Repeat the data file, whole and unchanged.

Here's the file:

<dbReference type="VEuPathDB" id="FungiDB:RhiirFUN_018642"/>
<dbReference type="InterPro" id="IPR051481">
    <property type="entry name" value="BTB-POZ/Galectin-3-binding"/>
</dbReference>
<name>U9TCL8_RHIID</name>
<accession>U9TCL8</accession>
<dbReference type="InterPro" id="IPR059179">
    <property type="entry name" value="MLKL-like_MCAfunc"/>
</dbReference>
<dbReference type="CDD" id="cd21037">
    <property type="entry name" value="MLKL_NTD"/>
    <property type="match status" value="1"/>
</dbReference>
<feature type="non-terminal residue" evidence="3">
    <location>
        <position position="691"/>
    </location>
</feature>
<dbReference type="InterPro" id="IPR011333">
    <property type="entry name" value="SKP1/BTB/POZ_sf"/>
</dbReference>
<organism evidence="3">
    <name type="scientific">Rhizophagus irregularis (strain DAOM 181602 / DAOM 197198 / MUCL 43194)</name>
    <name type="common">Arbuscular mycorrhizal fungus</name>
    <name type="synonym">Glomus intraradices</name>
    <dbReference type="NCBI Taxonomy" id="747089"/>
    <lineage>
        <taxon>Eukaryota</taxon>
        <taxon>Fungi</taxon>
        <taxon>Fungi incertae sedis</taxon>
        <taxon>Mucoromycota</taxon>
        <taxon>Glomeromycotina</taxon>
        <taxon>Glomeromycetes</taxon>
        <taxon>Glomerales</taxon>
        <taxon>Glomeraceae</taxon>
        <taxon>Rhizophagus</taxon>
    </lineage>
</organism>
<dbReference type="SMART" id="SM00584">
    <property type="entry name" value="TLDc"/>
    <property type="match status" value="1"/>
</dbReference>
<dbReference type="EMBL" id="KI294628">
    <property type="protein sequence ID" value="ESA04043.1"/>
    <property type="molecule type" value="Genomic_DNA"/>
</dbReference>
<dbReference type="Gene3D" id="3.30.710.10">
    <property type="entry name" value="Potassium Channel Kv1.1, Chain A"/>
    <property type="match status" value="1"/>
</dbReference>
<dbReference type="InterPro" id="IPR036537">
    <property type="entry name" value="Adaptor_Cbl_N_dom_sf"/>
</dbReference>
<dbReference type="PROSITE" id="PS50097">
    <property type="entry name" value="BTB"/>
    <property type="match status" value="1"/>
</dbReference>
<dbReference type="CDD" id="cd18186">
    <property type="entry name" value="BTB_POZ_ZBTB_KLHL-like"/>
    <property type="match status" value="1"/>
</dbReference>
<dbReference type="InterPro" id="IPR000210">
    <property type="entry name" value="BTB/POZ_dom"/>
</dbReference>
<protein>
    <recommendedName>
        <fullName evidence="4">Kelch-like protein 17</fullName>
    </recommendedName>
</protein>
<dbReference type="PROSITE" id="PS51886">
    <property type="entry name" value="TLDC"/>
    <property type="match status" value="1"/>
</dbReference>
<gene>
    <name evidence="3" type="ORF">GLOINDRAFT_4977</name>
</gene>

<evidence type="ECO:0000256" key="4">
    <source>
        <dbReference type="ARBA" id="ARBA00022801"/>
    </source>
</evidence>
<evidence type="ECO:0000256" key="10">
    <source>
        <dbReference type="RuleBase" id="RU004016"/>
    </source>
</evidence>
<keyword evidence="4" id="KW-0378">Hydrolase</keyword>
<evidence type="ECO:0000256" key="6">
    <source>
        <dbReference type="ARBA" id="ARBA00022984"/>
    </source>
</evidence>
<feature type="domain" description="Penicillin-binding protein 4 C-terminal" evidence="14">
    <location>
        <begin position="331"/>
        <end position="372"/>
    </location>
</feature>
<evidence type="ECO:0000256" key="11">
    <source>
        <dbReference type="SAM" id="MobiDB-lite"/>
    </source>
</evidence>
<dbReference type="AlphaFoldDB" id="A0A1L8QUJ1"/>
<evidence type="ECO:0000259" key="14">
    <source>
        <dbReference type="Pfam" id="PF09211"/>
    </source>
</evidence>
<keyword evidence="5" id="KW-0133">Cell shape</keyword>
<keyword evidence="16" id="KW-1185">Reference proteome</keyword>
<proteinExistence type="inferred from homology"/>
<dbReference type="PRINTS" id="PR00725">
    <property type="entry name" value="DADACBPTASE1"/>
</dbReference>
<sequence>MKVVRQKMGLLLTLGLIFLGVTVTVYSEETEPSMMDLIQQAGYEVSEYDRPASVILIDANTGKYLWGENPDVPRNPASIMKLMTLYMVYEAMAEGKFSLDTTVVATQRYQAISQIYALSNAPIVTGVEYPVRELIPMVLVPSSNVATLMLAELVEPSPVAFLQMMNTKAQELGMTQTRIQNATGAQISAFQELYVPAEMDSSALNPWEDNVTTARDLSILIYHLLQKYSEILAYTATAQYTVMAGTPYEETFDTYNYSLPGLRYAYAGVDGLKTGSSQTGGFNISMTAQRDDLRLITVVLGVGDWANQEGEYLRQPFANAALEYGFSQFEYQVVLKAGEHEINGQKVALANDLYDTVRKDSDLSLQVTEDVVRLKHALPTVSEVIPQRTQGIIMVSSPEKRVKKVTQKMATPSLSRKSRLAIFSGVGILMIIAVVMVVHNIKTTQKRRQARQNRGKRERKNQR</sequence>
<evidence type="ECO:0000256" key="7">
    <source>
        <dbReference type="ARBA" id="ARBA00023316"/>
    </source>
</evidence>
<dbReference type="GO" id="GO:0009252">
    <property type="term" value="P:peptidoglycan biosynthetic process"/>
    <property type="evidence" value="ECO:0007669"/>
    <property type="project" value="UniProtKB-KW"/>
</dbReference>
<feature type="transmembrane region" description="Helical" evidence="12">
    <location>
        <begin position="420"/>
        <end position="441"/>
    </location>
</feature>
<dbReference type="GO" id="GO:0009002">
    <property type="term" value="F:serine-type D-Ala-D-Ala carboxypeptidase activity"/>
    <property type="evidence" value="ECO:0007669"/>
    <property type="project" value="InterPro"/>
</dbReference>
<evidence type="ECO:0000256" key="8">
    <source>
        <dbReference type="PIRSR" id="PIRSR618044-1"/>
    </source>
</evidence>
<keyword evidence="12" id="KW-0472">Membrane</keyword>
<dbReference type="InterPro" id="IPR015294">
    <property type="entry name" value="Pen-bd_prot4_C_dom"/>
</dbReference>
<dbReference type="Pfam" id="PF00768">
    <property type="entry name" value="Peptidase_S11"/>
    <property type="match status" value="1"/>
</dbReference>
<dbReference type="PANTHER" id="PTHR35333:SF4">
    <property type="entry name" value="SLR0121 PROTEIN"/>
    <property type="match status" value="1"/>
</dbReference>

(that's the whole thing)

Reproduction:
<dbReference type="VEuPathDB" id="FungiDB:RhiirFUN_018642"/>
<dbReference type="InterPro" id="IPR051481">
    <property type="entry name" value="BTB-POZ/Galectin-3-binding"/>
</dbReference>
<name>U9TCL8_RHIID</name>
<accession>U9TCL8</accession>
<dbReference type="InterPro" id="IPR059179">
    <property type="entry name" value="MLKL-like_MCAfunc"/>
</dbReference>
<dbReference type="CDD" id="cd21037">
    <property type="entry name" value="MLKL_NTD"/>
    <property type="match status" value="1"/>
</dbReference>
<feature type="non-terminal residue" evidence="3">
    <location>
        <position position="691"/>
    </location>
</feature>
<dbReference type="InterPro" id="IPR011333">
    <property type="entry name" value="SKP1/BTB/POZ_sf"/>
</dbReference>
<organism evidence="3">
    <name type="scientific">Rhizophagus irregularis (strain DAOM 181602 / DAOM 197198 / MUCL 43194)</name>
    <name type="common">Arbuscular mycorrhizal fungus</name>
    <name type="synonym">Glomus intraradices</name>
    <dbReference type="NCBI Taxonomy" id="747089"/>
    <lineage>
        <taxon>Eukaryota</taxon>
        <taxon>Fungi</taxon>
        <taxon>Fungi incertae sedis</taxon>
        <taxon>Mucoromycota</taxon>
        <taxon>Glomeromycotina</taxon>
        <taxon>Glomeromycetes</taxon>
        <taxon>Glomerales</taxon>
        <taxon>Glomeraceae</taxon>
        <taxon>Rhizophagus</taxon>
    </lineage>
</organism>
<dbReference type="SMART" id="SM00584">
    <property type="entry name" value="TLDc"/>
    <property type="match status" value="1"/>
</dbReference>
<dbReference type="EMBL" id="KI294628">
    <property type="protein sequence ID" value="ESA04043.1"/>
    <property type="molecule type" value="Genomic_DNA"/>
</dbReference>
<dbReference type="Gene3D" id="3.30.710.10">
    <property type="entry name" value="Potassium Channel Kv1.1, Chain A"/>
    <property type="match status" value="1"/>
</dbReference>
<dbReference type="InterPro" id="IPR036537">
    <property type="entry name" value="Adaptor_Cbl_N_dom_sf"/>
</dbReference>
<dbReference type="PROSITE" id="PS50097">
    <property type="entry name" value="BTB"/>
    <property type="match status" value="1"/>
</dbReference>
<dbReference type="CDD" id="cd18186">
    <property type="entry name" value="BTB_POZ_ZBTB_KLHL-like"/>
    <property type="match status" value="1"/>
</dbReference>
<dbReference type="InterPro" id="IPR000210">
    <property type="entry name" value="BTB/POZ_dom"/>
</dbReference>
<protein>
    <recommendedName>
        <fullName evidence="4">Kelch-like protein 17</fullName>
    </recommendedName>
</protein>
<dbReference type="PROSITE" id="PS51886">
    <property type="entry name" value="TLDC"/>
    <property type="match status" value="1"/>
</dbReference>
<gene>
    <name evidence="3" type="ORF">GLOINDRAFT_4977</name>
</gene>

<evidence type="ECO:0000256" key="4">
    <source>
        <dbReference type="ARBA" id="ARBA00022801"/>
    </source>
</evidence>
<evidence type="ECO:0000256" key="10">
    <source>
        <dbReference type="RuleBase" id="RU004016"/>
    </source>
</evidence>
<keyword evidence="4" id="KW-0378">Hydrolase</keyword>
<evidence type="ECO:0000256" key="6">
    <source>
        <dbReference type="ARBA" id="ARBA00022984"/>
    </source>
</evidence>
<feature type="domain" description="Penicillin-binding protein 4 C-terminal" evidence="14">
    <location>
        <begin position="331"/>
        <end position="372"/>
    </location>
</feature>
<evidence type="ECO:0000256" key="11">
    <source>
        <dbReference type="SAM" id="MobiDB-lite"/>
    </source>
</evidence>
<dbReference type="AlphaFoldDB" id="A0A1L8QUJ1"/>
<evidence type="ECO:0000259" key="14">
    <source>
        <dbReference type="Pfam" id="PF09211"/>
    </source>
</evidence>
<keyword evidence="5" id="KW-0133">Cell shape</keyword>
<keyword evidence="16" id="KW-1185">Reference proteome</keyword>
<proteinExistence type="inferred from homology"/>
<dbReference type="PRINTS" id="PR00725">
    <property type="entry name" value="DADACBPTASE1"/>
</dbReference>
<sequence>MKVVRQKMGLLLTLGLIFLGVTVTVYSEETEPSMMDLIQQAGYEVSEYDRPASVILIDANTGKYLWGENPDVPRNPASIMKLMTLYMVYEAMAEGKFSLDTTVVATQRYQAISQIYALSNAPIVTGVEYPVRELIPMVLVPSSNVATLMLAELVEPSPVAFLQMMNTKAQELGMTQTRIQNATGAQISAFQELYVPAEMDSSALNPWEDNVTTARDLSILIYHLLQKYSEILAYTATAQYTVMAGTPYEETFDTYNYSLPGLRYAYAGVDGLKTGSSQTGGFNISMTAQRDDLRLITVVLGVGDWANQEGEYLRQPFANAALEYGFSQFEYQVVLKAGEHEINGQKVALANDLYDTVRKDSDLSLQVTEDVVRLKHALPTVSEVIPQRTQGIIMVSSPEKRVKKVTQKMATPSLSRKSRLAIFSGVGILMIIAVVMVVHNIKTTQKRRQARQNRGKRERKNQR</sequence>
<evidence type="ECO:0000256" key="7">
    <source>
        <dbReference type="ARBA" id="ARBA00023316"/>
    </source>
</evidence>
<dbReference type="GO" id="GO:0009252">
    <property type="term" value="P:peptidoglycan biosynthetic process"/>
    <property type="evidence" value="ECO:0007669"/>
    <property type="project" value="UniProtKB-KW"/>
</dbReference>
<feature type="transmembrane region" description="Helical" evidence="12">
    <location>
        <begin position="420"/>
        <end position="441"/>
    </location>
</feature>
<dbReference type="GO" id="GO:0009002">
    <property type="term" value="F:serine-type D-Ala-D-Ala carboxypeptidase activity"/>
    <property type="evidence" value="ECO:0007669"/>
    <property type="project" value="InterPro"/>
</dbReference>
<evidence type="ECO:0000256" key="8">
    <source>
        <dbReference type="PIRSR" id="PIRSR618044-1"/>
    </source>
</evidence>
<keyword evidence="12" id="KW-0472">Membrane</keyword>
<dbReference type="InterPro" id="IPR015294">
    <property type="entry name" value="Pen-bd_prot4_C_dom"/>
</dbReference>
<dbReference type="Pfam" id="PF00768">
    <property type="entry name" value="Peptidase_S11"/>
    <property type="match status" value="1"/>
</dbReference>
<dbReference type="PANTHER" id="PTHR35333:SF4">
    <property type="entry name" value="SLR0121 PROTEIN"/>
    <property type="match status" value="1"/>
</dbReference>